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Adam and Eve and Pinch Me Paperback – January 14, 2003


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Product Details

  • Paperback: 368 pages
  • Publisher: Vintage (January 14, 2003)
  • Language: English
  • ISBN-10: 1400031184
  • ISBN-13: 978-1400031184
  • Product Dimensions: 8.1 x 5.2 x 0.8 inches
  • Shipping Weight: 1.2 pounds (View shipping rates and policies)
  • Average Customer Review: 4.2 out of 5 stars  See all reviews (38 customer reviews)
  • Amazon Best Sellers Rank: #360,403 in Books (See Top 100 in Books)

Editorial Reviews

Amazon.com Review

In Adam and Eve and Pinch Me, the mills of the gods appear to have ground Jock Lewis to dust--or have they? Jock's obsessive-compulsive girlfriend, Minty, thinks he was killed in a train crash and is tormented by his ghost. But the cheerfully amoral Jock--AKA Jerry Leach and Jeff Leigh, depending on which woman he's romancing--faked his death to move on to yet another unsuspecting lady. His one legal wife has swept their union hastily under the rug and married a conservative member of Parliament, who has his own urgent secrets. Jock's most recent fiancée, a successful banker, hasn't minded keeping him in the manner to which he's become accustomed--that is, until the day he doesn't come home. When his body is found in a cinema, the intersections of his past collapse in a way that destroys some lives and rebuilds others.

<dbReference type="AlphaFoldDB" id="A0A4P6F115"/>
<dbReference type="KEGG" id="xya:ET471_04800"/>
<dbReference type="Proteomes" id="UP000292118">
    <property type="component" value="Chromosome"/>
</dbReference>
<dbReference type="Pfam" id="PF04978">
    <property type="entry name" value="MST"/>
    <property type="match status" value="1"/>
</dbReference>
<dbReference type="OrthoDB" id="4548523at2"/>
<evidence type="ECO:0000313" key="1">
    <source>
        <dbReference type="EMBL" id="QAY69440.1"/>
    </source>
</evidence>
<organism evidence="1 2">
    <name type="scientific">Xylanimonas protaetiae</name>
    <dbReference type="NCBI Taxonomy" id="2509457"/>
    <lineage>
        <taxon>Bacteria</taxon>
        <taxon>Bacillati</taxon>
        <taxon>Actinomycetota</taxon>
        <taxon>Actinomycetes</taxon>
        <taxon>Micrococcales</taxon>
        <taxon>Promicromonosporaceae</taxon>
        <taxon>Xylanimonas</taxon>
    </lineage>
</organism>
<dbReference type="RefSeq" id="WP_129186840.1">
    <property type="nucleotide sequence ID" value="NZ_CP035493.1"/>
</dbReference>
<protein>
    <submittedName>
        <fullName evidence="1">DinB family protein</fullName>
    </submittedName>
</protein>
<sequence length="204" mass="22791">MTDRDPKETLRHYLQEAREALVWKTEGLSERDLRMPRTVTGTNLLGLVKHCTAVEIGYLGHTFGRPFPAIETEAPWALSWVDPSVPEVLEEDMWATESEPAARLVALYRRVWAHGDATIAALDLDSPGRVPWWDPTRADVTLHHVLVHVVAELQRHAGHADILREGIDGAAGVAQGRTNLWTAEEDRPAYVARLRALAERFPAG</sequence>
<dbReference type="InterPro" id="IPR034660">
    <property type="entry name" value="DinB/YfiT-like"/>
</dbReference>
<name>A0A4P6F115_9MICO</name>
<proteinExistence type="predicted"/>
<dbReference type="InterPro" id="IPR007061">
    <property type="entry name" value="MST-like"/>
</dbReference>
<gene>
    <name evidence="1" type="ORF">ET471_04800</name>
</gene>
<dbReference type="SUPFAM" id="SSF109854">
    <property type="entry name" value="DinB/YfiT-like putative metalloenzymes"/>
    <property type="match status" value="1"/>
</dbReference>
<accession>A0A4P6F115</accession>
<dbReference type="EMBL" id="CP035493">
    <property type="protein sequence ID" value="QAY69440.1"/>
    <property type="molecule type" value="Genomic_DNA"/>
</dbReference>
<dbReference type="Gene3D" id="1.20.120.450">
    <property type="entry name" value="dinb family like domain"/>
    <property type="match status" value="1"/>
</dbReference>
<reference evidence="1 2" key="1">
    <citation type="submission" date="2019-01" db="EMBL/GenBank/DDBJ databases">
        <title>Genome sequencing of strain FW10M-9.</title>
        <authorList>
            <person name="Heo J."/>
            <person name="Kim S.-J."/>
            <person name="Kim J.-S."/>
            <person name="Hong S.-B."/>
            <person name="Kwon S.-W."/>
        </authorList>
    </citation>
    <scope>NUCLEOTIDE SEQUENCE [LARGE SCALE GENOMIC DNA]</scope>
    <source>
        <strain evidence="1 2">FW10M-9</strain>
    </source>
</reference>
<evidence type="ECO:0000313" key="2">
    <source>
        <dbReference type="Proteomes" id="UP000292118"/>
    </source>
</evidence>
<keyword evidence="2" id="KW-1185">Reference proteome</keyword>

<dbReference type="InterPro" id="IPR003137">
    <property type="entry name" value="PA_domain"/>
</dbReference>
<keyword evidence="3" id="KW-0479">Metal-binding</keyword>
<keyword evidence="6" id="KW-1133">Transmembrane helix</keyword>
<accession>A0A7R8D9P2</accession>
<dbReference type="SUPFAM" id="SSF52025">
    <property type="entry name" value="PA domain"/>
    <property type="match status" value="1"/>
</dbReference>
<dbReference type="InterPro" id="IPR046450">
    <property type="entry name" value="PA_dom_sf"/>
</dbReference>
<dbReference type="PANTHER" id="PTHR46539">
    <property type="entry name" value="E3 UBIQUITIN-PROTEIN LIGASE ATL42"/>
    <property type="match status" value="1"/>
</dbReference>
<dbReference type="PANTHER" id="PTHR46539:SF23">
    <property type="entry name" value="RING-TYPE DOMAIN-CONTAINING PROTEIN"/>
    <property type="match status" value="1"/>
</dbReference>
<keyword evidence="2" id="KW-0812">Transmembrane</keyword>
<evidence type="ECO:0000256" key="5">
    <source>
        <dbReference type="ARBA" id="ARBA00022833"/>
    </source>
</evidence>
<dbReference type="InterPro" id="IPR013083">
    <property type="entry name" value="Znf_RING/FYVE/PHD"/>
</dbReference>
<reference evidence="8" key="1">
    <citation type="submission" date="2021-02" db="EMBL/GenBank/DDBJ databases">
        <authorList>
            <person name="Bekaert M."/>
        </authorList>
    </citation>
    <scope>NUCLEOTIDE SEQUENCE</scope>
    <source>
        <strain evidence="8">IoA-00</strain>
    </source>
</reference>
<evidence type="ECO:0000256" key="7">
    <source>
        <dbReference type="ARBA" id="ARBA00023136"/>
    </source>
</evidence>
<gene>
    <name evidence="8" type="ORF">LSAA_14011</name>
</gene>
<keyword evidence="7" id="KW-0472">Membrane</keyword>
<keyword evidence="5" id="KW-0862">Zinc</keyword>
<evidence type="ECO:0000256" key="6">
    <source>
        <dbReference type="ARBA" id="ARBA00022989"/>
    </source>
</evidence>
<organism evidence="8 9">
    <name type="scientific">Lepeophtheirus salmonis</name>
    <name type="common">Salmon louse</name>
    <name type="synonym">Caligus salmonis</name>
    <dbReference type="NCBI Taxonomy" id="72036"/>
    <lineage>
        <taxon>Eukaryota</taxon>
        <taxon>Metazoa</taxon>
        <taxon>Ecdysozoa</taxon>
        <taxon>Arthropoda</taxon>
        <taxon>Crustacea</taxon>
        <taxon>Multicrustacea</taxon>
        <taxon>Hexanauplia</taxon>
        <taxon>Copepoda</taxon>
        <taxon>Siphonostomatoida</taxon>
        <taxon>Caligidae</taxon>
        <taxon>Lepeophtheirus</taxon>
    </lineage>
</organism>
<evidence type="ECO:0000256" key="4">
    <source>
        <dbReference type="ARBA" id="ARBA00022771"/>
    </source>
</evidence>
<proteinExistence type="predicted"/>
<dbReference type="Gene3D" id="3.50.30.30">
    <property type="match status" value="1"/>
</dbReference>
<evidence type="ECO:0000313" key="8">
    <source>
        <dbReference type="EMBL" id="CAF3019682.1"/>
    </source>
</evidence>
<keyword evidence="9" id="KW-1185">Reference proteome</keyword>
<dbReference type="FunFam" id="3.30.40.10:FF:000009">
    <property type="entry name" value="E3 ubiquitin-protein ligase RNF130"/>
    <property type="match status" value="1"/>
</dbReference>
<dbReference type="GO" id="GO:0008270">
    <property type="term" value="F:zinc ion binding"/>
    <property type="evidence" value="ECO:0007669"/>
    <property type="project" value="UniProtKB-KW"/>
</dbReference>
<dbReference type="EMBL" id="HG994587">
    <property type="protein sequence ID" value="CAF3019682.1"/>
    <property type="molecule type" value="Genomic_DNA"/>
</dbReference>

Adam and Eve and Pinch Me is no whodunit: the murderer is known from the outset. The suspense arises from the uncertainty of whether justice will be served. That deftly handled angle draws the reader into the book, while Ruth Rendell's famously acute insight into all forms of borderline madness makes it all so believably chilling. --Barrie Trinkle --This text refers to an out of print or unavailable edition of this title.